Independent Film Makers Thrilled That People 'Pirated' Their Movie
from the understanding-buzz dept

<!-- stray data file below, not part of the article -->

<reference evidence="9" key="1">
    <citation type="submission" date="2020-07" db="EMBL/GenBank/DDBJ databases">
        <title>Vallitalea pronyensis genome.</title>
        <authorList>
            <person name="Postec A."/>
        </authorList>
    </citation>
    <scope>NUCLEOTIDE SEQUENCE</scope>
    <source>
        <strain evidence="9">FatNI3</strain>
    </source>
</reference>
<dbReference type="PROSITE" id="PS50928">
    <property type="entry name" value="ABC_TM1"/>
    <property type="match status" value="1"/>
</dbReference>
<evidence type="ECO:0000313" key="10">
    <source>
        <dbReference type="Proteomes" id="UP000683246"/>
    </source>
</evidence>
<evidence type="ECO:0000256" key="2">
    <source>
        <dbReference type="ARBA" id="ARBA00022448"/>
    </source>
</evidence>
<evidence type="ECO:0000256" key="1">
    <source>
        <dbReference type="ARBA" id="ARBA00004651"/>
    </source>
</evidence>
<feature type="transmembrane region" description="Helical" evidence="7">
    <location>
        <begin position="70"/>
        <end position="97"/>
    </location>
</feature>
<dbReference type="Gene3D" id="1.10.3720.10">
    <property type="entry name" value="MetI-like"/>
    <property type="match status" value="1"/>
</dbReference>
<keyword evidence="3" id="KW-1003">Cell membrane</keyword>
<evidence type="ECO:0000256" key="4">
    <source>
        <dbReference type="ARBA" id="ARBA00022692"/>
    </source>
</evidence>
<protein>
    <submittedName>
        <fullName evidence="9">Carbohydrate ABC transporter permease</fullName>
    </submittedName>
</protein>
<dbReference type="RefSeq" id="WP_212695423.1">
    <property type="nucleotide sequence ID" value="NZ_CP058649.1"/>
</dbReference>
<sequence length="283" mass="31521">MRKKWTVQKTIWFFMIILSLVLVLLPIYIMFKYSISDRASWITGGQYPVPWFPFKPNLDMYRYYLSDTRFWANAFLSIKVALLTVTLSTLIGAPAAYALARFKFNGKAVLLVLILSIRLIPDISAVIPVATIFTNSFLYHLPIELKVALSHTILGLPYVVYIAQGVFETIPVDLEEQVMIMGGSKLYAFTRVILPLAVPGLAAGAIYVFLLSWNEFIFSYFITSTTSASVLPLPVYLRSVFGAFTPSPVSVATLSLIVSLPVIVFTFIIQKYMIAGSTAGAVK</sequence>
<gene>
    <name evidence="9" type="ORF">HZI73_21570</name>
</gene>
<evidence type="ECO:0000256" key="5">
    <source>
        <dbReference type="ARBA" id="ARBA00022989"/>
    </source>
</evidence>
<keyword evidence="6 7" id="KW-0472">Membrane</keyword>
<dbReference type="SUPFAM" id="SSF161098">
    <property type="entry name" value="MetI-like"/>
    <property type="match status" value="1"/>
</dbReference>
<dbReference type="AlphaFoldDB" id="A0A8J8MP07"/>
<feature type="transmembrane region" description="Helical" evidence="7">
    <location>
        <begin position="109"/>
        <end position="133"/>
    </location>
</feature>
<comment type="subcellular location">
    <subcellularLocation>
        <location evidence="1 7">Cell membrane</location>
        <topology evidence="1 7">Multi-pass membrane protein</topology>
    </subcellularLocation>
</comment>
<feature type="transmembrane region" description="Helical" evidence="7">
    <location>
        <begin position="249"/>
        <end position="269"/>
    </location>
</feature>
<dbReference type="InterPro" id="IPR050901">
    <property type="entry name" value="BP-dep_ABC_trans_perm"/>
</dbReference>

The director of the movie also chimed in with his support. He notes that they definitely view this a bit as "doing a Radiohead," but that's perfectly reasonable. They're hoping many people do decide to buy the DVD or donate money to the project, which seems like a reasonable request. However, what may be more likely is that they can use this groundswell to push for both theater showings of the movie and a distribution deal for their followup. And while this shows an example of moviemakers using the Radiohead example -- there's a big difference here as well. Many critics have been falsely dismissing the Radiohead experiment by saying that only big, well known bands can pull it off. However, what the folks behind this movie are doing is exactly the opposite. They're smaller names, who are generating tremendous publicity and opportunity for themselves by not treating their fans as criminals -- even those who clearly are downloading unauthorized versions. Instead, they're embracing them for the free publicity they're providing the movie and helping to turn it into a hit. Once again, the old saying is true: obscurity is a much bigger threat to creative works than piracy.